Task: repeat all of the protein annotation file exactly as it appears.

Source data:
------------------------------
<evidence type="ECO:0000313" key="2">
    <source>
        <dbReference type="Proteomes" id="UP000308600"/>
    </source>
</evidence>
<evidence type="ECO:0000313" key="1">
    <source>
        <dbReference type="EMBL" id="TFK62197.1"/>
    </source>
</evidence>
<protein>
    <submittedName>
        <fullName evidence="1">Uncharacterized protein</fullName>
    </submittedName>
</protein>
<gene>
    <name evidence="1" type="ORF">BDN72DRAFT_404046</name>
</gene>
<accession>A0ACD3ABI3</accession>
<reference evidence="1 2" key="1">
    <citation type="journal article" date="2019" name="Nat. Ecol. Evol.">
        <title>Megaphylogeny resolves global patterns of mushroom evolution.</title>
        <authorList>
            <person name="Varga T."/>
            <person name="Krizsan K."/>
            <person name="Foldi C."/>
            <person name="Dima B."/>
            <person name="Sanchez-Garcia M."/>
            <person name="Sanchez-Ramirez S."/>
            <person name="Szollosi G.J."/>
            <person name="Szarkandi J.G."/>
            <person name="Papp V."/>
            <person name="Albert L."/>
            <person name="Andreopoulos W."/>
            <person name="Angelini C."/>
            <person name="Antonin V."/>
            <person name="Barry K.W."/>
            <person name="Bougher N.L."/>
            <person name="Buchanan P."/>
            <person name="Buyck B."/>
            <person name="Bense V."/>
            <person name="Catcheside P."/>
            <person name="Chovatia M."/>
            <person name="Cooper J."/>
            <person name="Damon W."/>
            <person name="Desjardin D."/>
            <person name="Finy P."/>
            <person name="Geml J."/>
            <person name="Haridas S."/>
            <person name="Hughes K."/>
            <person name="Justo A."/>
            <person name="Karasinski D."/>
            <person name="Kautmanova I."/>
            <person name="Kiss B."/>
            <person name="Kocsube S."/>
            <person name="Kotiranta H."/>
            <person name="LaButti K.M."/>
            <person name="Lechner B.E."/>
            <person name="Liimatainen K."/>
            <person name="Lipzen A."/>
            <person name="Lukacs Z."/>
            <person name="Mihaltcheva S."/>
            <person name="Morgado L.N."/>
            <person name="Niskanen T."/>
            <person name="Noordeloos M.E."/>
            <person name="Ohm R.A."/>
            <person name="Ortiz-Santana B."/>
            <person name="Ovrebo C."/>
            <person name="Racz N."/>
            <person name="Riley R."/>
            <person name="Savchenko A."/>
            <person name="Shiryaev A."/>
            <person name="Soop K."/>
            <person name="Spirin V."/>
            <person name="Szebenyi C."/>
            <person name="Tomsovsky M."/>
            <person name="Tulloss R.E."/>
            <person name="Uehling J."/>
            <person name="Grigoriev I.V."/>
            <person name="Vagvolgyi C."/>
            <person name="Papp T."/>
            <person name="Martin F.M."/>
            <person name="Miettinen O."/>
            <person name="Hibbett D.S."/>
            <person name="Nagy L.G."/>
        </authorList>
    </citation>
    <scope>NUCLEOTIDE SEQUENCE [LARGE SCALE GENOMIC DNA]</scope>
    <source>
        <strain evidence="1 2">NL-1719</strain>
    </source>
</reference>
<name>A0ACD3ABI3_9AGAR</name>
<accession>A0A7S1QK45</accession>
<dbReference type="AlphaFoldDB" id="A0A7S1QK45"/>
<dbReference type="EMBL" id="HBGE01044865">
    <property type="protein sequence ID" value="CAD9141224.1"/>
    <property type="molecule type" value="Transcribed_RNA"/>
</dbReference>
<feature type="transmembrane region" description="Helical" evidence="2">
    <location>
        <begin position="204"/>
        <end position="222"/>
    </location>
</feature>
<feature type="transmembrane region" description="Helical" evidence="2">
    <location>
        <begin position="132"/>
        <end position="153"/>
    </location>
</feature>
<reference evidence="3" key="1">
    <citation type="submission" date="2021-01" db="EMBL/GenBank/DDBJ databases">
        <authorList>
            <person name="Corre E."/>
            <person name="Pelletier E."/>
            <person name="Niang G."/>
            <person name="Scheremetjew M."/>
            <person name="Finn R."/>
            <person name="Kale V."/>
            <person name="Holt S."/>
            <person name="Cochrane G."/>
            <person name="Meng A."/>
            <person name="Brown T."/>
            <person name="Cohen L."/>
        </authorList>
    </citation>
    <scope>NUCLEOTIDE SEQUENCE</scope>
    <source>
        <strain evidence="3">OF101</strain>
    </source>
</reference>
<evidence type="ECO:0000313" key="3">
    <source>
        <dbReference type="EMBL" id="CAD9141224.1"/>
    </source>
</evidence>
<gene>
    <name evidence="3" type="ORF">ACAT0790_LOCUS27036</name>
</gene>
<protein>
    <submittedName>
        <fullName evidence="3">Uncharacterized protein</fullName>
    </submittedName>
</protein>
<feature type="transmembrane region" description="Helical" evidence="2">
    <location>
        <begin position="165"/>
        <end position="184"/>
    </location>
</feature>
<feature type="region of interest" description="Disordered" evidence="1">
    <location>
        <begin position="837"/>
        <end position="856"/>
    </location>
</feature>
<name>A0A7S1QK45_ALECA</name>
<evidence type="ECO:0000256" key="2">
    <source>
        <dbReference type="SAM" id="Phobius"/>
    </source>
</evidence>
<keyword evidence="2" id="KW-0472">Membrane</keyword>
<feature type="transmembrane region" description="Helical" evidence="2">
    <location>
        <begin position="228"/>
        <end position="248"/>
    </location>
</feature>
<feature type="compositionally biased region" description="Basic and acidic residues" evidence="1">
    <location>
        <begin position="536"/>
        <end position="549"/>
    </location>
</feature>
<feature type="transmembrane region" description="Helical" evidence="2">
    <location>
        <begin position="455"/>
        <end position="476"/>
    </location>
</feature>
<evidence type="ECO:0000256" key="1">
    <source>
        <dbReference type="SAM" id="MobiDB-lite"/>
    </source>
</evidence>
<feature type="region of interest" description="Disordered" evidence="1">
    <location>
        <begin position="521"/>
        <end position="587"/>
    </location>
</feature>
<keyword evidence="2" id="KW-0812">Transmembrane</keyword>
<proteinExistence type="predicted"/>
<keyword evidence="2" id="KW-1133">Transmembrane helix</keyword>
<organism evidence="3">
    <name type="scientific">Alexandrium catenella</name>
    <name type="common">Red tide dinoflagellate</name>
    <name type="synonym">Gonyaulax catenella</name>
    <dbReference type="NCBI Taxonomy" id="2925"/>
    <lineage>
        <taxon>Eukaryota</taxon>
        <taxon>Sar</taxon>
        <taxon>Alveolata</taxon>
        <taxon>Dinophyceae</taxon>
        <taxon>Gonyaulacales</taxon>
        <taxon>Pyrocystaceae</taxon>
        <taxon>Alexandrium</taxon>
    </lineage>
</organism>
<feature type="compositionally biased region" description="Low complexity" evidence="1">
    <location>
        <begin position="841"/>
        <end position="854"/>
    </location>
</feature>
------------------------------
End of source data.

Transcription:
<evidence type="ECO:0000313" key="2">
    <source>
        <dbReference type="Proteomes" id="UP000308600"/>
    </source>
</evidence>
<evidence type="ECO:0000313" key="1">
    <source>
        <dbReference type="EMBL" id="TFK62197.1"/>
    </source>
</evidence>
<protein>
    <submittedName>
        <fullName evidence="1">Uncharacterized protein</fullName>
    </submittedName>
</protein>
<gene>
    <name evidence="1" type="ORF">BDN72DRAFT_404046</name>
</gene>
<accession>A0ACD3ABI3</accession>
<reference evidence="1 2" key="1">
    <citation type="journal article" date="2019" name="Nat. Ecol. Evol.">
        <title>Megaphylogeny resolves global patterns of mushroom evolution.</title>
        <authorList>
            <person name="Varga T."/>
            <person name="Krizsan K."/>
            <person name="Foldi C."/>
            <person name="Dima B."/>
            <person name="Sanchez-Garcia M."/>
            <person name="Sanchez-Ramirez S."/>
            <person name="Szollosi G.J."/>
            <person name="Szarkandi J.G."/>
            <person name="Papp V."/>
            <person name="Albert L."/>
            <person name="Andreopoulos W."/>
            <person name="Angelini C."/>
            <person name="Antonin V."/>
            <person name="Barry K.W."/>
            <person name="Bougher N.L."/>
            <person name="Buchanan P."/>
            <person name="Buyck B."/>
            <person name="Bense V."/>
            <person name="Catcheside P."/>
            <person name="Chovatia M."/>
            <person name="Cooper J."/>
            <person name="Damon W."/>
            <person name="Desjardin D."/>
            <person name="Finy P."/>
            <person name="Geml J."/>
            <person name="Haridas S."/>
            <person name="Hughes K."/>
            <person name="Justo A."/>
            <person name="Karasinski D."/>
            <person name="Kautmanova I."/>
            <person name="Kiss B."/>
            <person name="Kocsube S."/>
            <person name="Kotiranta H."/>
            <person name="LaButti K.M."/>
            <person name="Lechner B.E."/>
            <person name="Liimatainen K."/>
            <person name="Lipzen A."/>
            <person name="Lukacs Z."/>
            <person name="Mihaltcheva S."/>
            <person name="Morgado L.N."/>
            <person name="Niskanen T."/>
            <person name="Noordeloos M.E."/>
            <person name="Ohm R.A."/>
            <person name="Ortiz-Santana B."/>
            <person name="Ovrebo C."/>
            <person name="Racz N."/>
            <person name="Riley R."/>
            <person name="Savchenko A."/>
            <person name="Shiryaev A."/>
            <person name="Soop K."/>
            <person name="Spirin V."/>
            <person name="Szebenyi C."/>
            <person name="Tomsovsky M."/>
            <person name="Tulloss R.E."/>
            <person name="Uehling J."/>
            <person name="Grigoriev I.V."/>
            <person name="Vagvolgyi C."/>
            <person name="Papp T."/>
            <person name="Martin F.M."/>
            <person name="Miettinen O."/>
            <person name="Hibbett D.S."/>
            <person name="Nagy L.G."/>
        </authorList>
    </citation>
    <scope>NUCLEOTIDE SEQUENCE [LARGE SCALE GENOMIC DNA]</scope>
    <source>
        <strain evidence="1 2">NL-1719</strain>
    </source>
</reference>
<name>A0ACD3ABI3_9AGAR</name>
<accession>A0A7S1QK45</accession>
<dbReference type="AlphaFoldDB" id="A0A7S1QK45"/>
<dbReference type="EMBL" id="HBGE01044865">
    <property type="protein sequence ID" value="CAD9141224.1"/>
    <property type="molecule type" value="Transcribed_RNA"/>
</dbReference>
<feature type="transmembrane region" description="Helical" evidence="2">
    <location>
        <begin position="204"/>
        <end position="222"/>
    </location>
</feature>
<feature type="transmembrane region" description="Helical" evidence="2">
    <location>
        <begin position="132"/>
        <end position="153"/>
    </location>
</feature>
<reference evidence="3" key="1">
    <citation type="submission" date="2021-01" db="EMBL/GenBank/DDBJ databases">
        <authorList>
            <person name="Corre E."/>
            <person name="Pelletier E."/>
            <person name="Niang G."/>
            <person name="Scheremetjew M."/>
            <person name="Finn R."/>
            <person name="Kale V."/>
            <person name="Holt S."/>
            <person name="Cochrane G."/>
            <person name="Meng A."/>
            <person name="Brown T."/>
            <person name="Cohen L."/>
        </authorList>
    </citation>
    <scope>NUCLEOTIDE SEQUENCE</scope>
    <source>
        <strain evidence="3">OF101</strain>
    </source>
</reference>
<evidence type="ECO:0000313" key="3">
    <source>
        <dbReference type="EMBL" id="CAD9141224.1"/>
    </source>
</evidence>
<gene>
    <name evidence="3" type="ORF">ACAT0790_LOCUS27036</name>
</gene>
<protein>
    <submittedName>
        <fullName evidence="3">Uncharacterized protein</fullName>
    </submittedName>
</protein>
<feature type="transmembrane region" description="Helical" evidence="2">
    <location>
        <begin position="165"/>
        <end position="184"/>
    </location>
</feature>
<feature type="region of interest" description="Disordered" evidence="1">
    <location>
        <begin position="837"/>
        <end position="856"/>
    </location>
</feature>
<name>A0A7S1QK45_ALECA</name>
<evidence type="ECO:0000256" key="2">
    <source>
        <dbReference type="SAM" id="Phobius"/>
    </source>
</evidence>
<keyword evidence="2" id="KW-0472">Membrane</keyword>
<feature type="transmembrane region" description="Helical" evidence="2">
    <location>
        <begin position="228"/>
        <end position="248"/>
    </location>
</feature>
<feature type="compositionally biased region" description="Basic and acidic residues" evidence="1">
    <location>
        <begin position="536"/>
        <end position="549"/>
    </location>
</feature>
<feature type="transmembrane region" description="Helical" evidence="2">
    <location>
        <begin position="455"/>
        <end position="476"/>
    </location>
</feature>
<evidence type="ECO:0000256" key="1">
    <source>
        <dbReference type="SAM" id="MobiDB-lite"/>
    </source>
</evidence>
<feature type="region of interest" description="Disordered" evidence="1">
    <location>
        <begin position="521"/>
        <end position="587"/>
    </location>
</feature>
<keyword evidence="2" id="KW-0812">Transmembrane</keyword>
<proteinExistence type="predicted"/>
<keyword evidence="2" id="KW-1133">Transmembrane helix</keyword>
<organism evidence="3">
    <name type="scientific">Alexandrium catenella</name>
    <name type="common">Red tide dinoflagellate</name>
    <name type="synonym">Gonyaulax catenella</name>
    <dbReference type="NCBI Taxonomy" id="2925"/>
    <lineage>
        <taxon>Eukaryota</taxon>
        <taxon>Sar</taxon>
        <taxon>Alveolata</taxon>
        <taxon>Dinophyceae</taxon>
        <taxon>Gonyaulacales</taxon>
        <taxon>Pyrocystaceae</taxon>
        <taxon>Alexandrium</taxon>
    </lineage>
</organism>
<feature type="compositionally biased region" description="Low complexity" evidence="1">
    <location>
        <begin position="841"/>
        <end position="854"/>
    </location>
</feature>